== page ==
The pain with working at a desk
This is a very interesting article (posted on the ABC website) about the impact of sitting on our health and body. It’s important to change position throughout the day to avoid aches and pains; and a build up of fats and sugars in your blood. As a Physiotherapist, it is common to see body aches and pains related to desk jobs.
It is especially important if you have a desk job to carry out the minimum recommended weekly exercise to enhance your health and well being.
Standing desks: Spending more time on your feet doesn’t have to mean back pain or sore legs
By now you have probably heard too much sitting can be deadly. A significant and growing body of research shows clear links between sitting time and increased risk of a range of chronic diseases and premature death.
While there is ongoing debate about whether exercise can help to reduce the impact of sitting, the truth is most of us aren’t doing enough exercise.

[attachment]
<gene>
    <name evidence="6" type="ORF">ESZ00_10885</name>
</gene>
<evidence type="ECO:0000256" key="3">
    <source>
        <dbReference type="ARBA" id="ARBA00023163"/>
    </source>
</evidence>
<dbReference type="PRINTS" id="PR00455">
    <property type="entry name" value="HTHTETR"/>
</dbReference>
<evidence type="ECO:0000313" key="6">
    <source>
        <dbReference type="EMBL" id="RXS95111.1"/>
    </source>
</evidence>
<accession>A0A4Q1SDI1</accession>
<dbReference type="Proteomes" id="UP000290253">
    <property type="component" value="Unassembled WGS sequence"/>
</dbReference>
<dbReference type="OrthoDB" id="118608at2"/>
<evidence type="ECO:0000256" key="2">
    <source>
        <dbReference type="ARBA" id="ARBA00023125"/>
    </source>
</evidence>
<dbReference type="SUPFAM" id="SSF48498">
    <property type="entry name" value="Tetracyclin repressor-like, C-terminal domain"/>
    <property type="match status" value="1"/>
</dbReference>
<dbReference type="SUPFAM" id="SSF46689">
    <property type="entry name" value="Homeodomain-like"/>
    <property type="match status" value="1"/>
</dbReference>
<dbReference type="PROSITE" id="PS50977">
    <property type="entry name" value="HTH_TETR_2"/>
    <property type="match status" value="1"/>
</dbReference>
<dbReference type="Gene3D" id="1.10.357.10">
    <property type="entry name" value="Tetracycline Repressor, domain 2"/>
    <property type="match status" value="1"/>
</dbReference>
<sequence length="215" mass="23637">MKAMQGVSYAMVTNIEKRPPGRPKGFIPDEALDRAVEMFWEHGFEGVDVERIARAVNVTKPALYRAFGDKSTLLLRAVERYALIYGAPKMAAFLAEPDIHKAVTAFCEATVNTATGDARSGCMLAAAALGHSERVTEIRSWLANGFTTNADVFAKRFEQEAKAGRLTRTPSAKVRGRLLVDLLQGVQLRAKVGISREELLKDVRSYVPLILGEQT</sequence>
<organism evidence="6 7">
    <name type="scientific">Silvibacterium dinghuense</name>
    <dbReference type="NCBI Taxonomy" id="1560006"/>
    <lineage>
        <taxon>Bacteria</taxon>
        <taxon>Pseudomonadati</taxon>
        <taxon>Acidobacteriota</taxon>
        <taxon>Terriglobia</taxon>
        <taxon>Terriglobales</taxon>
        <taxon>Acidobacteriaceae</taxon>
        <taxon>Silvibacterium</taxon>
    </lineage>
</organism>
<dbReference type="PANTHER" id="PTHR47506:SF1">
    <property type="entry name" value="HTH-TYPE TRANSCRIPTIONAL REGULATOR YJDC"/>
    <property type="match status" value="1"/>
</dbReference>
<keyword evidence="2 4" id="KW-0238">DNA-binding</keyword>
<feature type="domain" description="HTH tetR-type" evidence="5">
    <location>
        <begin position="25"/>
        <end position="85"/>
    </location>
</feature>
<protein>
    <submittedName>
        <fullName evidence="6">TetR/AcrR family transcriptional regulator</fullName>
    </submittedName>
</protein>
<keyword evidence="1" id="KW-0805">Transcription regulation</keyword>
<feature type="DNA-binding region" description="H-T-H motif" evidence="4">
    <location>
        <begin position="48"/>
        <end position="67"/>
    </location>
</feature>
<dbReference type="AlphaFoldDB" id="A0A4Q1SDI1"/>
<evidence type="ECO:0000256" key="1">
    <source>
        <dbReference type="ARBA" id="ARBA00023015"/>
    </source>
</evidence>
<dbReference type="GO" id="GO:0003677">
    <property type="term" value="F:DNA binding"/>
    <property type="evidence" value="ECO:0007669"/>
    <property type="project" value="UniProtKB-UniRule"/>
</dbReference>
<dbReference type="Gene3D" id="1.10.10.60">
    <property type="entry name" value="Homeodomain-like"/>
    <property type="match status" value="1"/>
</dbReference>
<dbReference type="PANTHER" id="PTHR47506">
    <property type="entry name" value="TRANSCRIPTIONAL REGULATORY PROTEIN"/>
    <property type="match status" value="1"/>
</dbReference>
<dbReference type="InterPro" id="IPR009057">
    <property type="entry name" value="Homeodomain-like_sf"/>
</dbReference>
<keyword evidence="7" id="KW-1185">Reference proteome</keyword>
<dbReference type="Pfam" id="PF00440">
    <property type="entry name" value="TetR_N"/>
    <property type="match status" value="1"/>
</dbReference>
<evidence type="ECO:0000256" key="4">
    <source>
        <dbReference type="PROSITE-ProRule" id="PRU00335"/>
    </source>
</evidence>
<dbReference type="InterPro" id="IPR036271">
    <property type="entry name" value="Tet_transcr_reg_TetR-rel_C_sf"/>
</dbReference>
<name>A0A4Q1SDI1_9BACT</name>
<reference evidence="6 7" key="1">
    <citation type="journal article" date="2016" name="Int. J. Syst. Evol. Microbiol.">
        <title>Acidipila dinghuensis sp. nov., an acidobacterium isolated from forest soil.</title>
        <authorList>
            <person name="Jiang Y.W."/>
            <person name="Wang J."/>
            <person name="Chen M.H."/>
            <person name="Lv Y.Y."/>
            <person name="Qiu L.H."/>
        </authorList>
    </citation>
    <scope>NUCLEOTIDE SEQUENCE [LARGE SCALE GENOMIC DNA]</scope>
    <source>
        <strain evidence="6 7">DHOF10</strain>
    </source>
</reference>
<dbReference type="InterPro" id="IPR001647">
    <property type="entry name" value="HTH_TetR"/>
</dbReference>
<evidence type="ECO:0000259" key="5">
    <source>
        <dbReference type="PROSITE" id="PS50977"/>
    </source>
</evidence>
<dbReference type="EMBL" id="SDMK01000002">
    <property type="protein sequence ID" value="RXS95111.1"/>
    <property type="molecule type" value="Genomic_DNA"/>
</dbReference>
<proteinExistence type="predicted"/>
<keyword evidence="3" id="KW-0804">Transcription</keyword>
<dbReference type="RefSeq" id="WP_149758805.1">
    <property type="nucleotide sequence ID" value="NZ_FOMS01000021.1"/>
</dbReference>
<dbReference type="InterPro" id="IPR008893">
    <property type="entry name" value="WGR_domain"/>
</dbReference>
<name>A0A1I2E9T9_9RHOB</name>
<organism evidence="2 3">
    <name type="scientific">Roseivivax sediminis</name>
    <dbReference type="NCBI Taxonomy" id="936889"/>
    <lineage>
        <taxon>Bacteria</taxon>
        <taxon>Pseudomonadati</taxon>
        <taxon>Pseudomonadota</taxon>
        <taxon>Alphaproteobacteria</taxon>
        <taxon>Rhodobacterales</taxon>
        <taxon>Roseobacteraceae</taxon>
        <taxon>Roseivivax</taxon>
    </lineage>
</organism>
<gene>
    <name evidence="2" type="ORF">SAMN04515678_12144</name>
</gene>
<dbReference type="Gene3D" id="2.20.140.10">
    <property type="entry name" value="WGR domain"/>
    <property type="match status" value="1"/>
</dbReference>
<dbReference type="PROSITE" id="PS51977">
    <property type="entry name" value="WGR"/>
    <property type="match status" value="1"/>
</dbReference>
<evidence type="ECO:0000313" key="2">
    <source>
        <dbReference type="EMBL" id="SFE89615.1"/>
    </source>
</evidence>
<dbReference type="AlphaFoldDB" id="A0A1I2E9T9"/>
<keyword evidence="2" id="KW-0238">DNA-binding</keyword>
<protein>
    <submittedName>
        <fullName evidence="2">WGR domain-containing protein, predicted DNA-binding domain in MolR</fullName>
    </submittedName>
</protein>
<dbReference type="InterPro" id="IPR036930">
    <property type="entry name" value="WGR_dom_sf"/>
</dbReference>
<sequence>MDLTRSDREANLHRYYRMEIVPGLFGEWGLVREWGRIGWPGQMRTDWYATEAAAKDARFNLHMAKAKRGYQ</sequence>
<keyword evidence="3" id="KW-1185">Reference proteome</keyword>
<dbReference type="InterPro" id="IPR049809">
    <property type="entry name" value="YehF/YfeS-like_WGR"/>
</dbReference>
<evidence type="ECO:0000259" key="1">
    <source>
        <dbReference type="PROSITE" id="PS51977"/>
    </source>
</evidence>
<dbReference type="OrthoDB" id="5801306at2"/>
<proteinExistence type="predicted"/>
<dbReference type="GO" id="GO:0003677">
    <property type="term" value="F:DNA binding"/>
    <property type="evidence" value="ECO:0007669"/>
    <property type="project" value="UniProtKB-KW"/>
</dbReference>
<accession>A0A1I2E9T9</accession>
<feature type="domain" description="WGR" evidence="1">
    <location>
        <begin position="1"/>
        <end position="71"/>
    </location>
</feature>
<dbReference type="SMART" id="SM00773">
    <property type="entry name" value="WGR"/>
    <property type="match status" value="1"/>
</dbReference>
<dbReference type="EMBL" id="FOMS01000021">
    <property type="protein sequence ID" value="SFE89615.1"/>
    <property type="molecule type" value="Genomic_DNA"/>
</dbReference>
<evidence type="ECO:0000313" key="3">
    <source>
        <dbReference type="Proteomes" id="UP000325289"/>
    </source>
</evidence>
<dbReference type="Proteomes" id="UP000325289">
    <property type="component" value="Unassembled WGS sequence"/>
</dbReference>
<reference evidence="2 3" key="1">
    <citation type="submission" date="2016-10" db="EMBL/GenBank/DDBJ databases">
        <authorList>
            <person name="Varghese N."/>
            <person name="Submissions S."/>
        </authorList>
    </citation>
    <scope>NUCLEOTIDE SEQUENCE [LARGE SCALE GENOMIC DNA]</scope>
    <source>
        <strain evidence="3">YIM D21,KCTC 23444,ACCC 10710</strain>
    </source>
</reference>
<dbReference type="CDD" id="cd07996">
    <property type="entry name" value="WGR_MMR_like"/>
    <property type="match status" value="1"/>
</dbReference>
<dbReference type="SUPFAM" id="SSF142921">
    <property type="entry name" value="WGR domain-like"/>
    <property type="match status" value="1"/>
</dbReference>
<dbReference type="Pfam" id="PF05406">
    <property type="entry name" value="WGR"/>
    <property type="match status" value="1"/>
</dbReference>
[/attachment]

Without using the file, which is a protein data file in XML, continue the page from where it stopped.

So we’re being encouraged to try to stand more while doing desk work.
It’s an issue some employers seem to be addressing, with a growing trend for workplaces to provide staff with variable-height standing desks to allow them to do computer and other desk-based work out of the chair.
But other workers are taking matters into their own hands — improvising through creative use of boxes or other contraptions to raise their work surface.
Apart from the longer-term health benefits — standing helps prevent a harmful build-up of sugars and fats in your blood — workers who stand more often say they have better energy levels and concentration.